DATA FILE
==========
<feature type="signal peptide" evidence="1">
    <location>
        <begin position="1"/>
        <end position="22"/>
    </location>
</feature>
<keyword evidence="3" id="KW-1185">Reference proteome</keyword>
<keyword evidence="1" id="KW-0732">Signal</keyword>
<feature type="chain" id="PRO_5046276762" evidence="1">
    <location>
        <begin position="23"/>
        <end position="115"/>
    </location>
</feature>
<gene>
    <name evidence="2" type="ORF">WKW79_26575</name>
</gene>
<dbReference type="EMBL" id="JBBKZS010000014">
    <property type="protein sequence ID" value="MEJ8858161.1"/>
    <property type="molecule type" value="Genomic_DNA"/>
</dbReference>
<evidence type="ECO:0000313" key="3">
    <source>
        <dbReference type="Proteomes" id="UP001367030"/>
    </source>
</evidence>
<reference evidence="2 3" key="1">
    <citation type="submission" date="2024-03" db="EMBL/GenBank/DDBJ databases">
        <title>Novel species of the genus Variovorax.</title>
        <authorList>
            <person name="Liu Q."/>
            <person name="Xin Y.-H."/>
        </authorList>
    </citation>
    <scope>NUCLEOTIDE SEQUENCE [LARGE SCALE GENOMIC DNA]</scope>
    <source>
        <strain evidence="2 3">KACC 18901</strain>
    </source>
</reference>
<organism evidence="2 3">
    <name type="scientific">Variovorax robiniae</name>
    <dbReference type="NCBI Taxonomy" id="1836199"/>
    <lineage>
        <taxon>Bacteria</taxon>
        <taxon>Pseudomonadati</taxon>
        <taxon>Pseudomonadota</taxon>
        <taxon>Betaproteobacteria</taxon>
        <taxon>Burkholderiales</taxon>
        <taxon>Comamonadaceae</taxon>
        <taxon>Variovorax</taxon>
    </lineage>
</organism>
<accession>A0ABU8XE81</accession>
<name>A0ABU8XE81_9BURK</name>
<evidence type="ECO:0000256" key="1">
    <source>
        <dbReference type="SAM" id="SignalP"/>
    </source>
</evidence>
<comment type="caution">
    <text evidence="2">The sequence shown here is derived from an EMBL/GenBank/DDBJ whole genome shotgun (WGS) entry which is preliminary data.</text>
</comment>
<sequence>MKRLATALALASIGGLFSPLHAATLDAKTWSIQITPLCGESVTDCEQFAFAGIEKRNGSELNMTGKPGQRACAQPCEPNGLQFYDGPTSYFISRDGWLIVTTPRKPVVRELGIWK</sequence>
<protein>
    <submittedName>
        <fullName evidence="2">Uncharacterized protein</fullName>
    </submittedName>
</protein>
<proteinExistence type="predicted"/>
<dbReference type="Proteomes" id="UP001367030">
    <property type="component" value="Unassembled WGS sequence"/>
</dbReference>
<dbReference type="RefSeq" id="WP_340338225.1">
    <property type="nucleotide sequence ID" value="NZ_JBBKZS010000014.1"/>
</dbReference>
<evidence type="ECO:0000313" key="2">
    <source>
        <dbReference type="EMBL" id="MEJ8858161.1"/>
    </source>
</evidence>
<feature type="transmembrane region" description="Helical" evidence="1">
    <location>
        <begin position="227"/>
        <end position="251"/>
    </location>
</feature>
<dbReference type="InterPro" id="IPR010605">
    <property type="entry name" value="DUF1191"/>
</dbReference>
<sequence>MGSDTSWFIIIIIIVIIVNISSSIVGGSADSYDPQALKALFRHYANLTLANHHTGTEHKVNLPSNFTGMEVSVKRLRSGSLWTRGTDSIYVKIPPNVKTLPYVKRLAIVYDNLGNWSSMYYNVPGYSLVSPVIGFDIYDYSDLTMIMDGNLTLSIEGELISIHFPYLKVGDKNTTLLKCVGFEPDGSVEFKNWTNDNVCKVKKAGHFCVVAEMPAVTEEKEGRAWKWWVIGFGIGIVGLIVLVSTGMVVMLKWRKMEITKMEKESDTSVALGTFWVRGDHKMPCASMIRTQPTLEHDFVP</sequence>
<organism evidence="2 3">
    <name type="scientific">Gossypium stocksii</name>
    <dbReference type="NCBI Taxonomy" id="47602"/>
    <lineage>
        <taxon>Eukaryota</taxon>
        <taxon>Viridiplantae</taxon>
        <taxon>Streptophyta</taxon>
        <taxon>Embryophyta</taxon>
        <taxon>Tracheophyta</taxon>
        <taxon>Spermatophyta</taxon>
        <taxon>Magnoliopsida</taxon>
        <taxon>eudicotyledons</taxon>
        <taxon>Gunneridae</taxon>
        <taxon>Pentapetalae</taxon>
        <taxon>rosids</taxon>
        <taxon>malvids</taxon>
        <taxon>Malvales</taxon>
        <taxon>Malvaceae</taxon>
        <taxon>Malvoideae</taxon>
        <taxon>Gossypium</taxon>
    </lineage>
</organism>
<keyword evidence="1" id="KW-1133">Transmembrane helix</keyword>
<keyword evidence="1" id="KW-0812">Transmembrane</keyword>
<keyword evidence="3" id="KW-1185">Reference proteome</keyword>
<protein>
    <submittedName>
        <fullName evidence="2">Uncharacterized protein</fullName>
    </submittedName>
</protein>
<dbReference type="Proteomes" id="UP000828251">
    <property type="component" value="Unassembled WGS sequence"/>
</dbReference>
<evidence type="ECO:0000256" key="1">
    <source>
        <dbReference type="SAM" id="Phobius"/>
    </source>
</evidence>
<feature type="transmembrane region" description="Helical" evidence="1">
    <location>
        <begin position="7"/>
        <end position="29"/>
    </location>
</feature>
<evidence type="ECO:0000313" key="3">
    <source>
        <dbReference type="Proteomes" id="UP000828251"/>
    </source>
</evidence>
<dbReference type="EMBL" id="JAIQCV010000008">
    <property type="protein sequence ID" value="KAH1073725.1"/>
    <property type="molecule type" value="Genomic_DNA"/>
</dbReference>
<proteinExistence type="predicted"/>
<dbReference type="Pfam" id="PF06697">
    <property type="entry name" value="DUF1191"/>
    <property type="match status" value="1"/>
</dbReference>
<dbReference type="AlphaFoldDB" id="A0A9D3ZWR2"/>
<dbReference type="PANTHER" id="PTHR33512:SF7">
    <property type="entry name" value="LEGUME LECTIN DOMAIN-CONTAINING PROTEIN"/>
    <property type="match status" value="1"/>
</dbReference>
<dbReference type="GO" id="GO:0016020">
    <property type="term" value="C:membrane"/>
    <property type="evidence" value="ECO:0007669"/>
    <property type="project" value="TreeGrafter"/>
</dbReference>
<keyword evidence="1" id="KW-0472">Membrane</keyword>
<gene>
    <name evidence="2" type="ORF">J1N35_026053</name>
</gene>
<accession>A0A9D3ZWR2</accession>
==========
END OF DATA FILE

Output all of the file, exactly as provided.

<feature type="signal peptide" evidence="1">
    <location>
        <begin position="1"/>
        <end position="22"/>
    </location>
</feature>
<keyword evidence="3" id="KW-1185">Reference proteome</keyword>
<keyword evidence="1" id="KW-0732">Signal</keyword>
<feature type="chain" id="PRO_5046276762" evidence="1">
    <location>
        <begin position="23"/>
        <end position="115"/>
    </location>
</feature>
<gene>
    <name evidence="2" type="ORF">WKW79_26575</name>
</gene>
<dbReference type="EMBL" id="JBBKZS010000014">
    <property type="protein sequence ID" value="MEJ8858161.1"/>
    <property type="molecule type" value="Genomic_DNA"/>
</dbReference>
<evidence type="ECO:0000313" key="3">
    <source>
        <dbReference type="Proteomes" id="UP001367030"/>
    </source>
</evidence>
<reference evidence="2 3" key="1">
    <citation type="submission" date="2024-03" db="EMBL/GenBank/DDBJ databases">
        <title>Novel species of the genus Variovorax.</title>
        <authorList>
            <person name="Liu Q."/>
            <person name="Xin Y.-H."/>
        </authorList>
    </citation>
    <scope>NUCLEOTIDE SEQUENCE [LARGE SCALE GENOMIC DNA]</scope>
    <source>
        <strain evidence="2 3">KACC 18901</strain>
    </source>
</reference>
<organism evidence="2 3">
    <name type="scientific">Variovorax robiniae</name>
    <dbReference type="NCBI Taxonomy" id="1836199"/>
    <lineage>
        <taxon>Bacteria</taxon>
        <taxon>Pseudomonadati</taxon>
        <taxon>Pseudomonadota</taxon>
        <taxon>Betaproteobacteria</taxon>
        <taxon>Burkholderiales</taxon>
        <taxon>Comamonadaceae</taxon>
        <taxon>Variovorax</taxon>
    </lineage>
</organism>
<accession>A0ABU8XE81</accession>
<name>A0ABU8XE81_9BURK</name>
<evidence type="ECO:0000256" key="1">
    <source>
        <dbReference type="SAM" id="SignalP"/>
    </source>
</evidence>
<comment type="caution">
    <text evidence="2">The sequence shown here is derived from an EMBL/GenBank/DDBJ whole genome shotgun (WGS) entry which is preliminary data.</text>
</comment>
<sequence>MKRLATALALASIGGLFSPLHAATLDAKTWSIQITPLCGESVTDCEQFAFAGIEKRNGSELNMTGKPGQRACAQPCEPNGLQFYDGPTSYFISRDGWLIVTTPRKPVVRELGIWK</sequence>
<protein>
    <submittedName>
        <fullName evidence="2">Uncharacterized protein</fullName>
    </submittedName>
</protein>
<proteinExistence type="predicted"/>
<dbReference type="Proteomes" id="UP001367030">
    <property type="component" value="Unassembled WGS sequence"/>
</dbReference>
<dbReference type="RefSeq" id="WP_340338225.1">
    <property type="nucleotide sequence ID" value="NZ_JBBKZS010000014.1"/>
</dbReference>
<evidence type="ECO:0000313" key="2">
    <source>
        <dbReference type="EMBL" id="MEJ8858161.1"/>
    </source>
</evidence>
<feature type="transmembrane region" description="Helical" evidence="1">
    <location>
        <begin position="227"/>
        <end position="251"/>
    </location>
</feature>
<dbReference type="InterPro" id="IPR010605">
    <property type="entry name" value="DUF1191"/>
</dbReference>
<sequence>MGSDTSWFIIIIIIVIIVNISSSIVGGSADSYDPQALKALFRHYANLTLANHHTGTEHKVNLPSNFTGMEVSVKRLRSGSLWTRGTDSIYVKIPPNVKTLPYVKRLAIVYDNLGNWSSMYYNVPGYSLVSPVIGFDIYDYSDLTMIMDGNLTLSIEGELISIHFPYLKVGDKNTTLLKCVGFEPDGSVEFKNWTNDNVCKVKKAGHFCVVAEMPAVTEEKEGRAWKWWVIGFGIGIVGLIVLVSTGMVVMLKWRKMEITKMEKESDTSVALGTFWVRGDHKMPCASMIRTQPTLEHDFVP</sequence>
<organism evidence="2 3">
    <name type="scientific">Gossypium stocksii</name>
    <dbReference type="NCBI Taxonomy" id="47602"/>
    <lineage>
        <taxon>Eukaryota</taxon>
        <taxon>Viridiplantae</taxon>
        <taxon>Streptophyta</taxon>
        <taxon>Embryophyta</taxon>
        <taxon>Tracheophyta</taxon>
        <taxon>Spermatophyta</taxon>
        <taxon>Magnoliopsida</taxon>
        <taxon>eudicotyledons</taxon>
        <taxon>Gunneridae</taxon>
        <taxon>Pentapetalae</taxon>
        <taxon>rosids</taxon>
        <taxon>malvids</taxon>
        <taxon>Malvales</taxon>
        <taxon>Malvaceae</taxon>
        <taxon>Malvoideae</taxon>
        <taxon>Gossypium</taxon>
    </lineage>
</organism>
<keyword evidence="1" id="KW-1133">Transmembrane helix</keyword>
<keyword evidence="1" id="KW-0812">Transmembrane</keyword>
<keyword evidence="3" id="KW-1185">Reference proteome</keyword>
<protein>
    <submittedName>
        <fullName evidence="2">Uncharacterized protein</fullName>
    </submittedName>
</protein>
<dbReference type="Proteomes" id="UP000828251">
    <property type="component" value="Unassembled WGS sequence"/>
</dbReference>
<evidence type="ECO:0000256" key="1">
    <source>
        <dbReference type="SAM" id="Phobius"/>
    </source>
</evidence>
<feature type="transmembrane region" description="Helical" evidence="1">
    <location>
        <begin position="7"/>
        <end position="29"/>
    </location>
</feature>
<evidence type="ECO:0000313" key="3">
    <source>
        <dbReference type="Proteomes" id="UP000828251"/>
    </source>
</evidence>
<dbReference type="EMBL" id="JAIQCV010000008">
    <property type="protein sequence ID" value="KAH1073725.1"/>
    <property type="molecule type" value="Genomic_DNA"/>
</dbReference>
<proteinExistence type="predicted"/>
<dbReference type="Pfam" id="PF06697">
    <property type="entry name" value="DUF1191"/>
    <property type="match status" value="1"/>
</dbReference>
<dbReference type="AlphaFoldDB" id="A0A9D3ZWR2"/>
<dbReference type="PANTHER" id="PTHR33512:SF7">
    <property type="entry name" value="LEGUME LECTIN DOMAIN-CONTAINING PROTEIN"/>
    <property type="match status" value="1"/>
</dbReference>
<dbReference type="GO" id="GO:0016020">
    <property type="term" value="C:membrane"/>
    <property type="evidence" value="ECO:0007669"/>
    <property type="project" value="TreeGrafter"/>
</dbReference>
<keyword evidence="1" id="KW-0472">Membrane</keyword>
<gene>
    <name evidence="2" type="ORF">J1N35_026053</name>
</gene>
<accession>A0A9D3ZWR2</accession>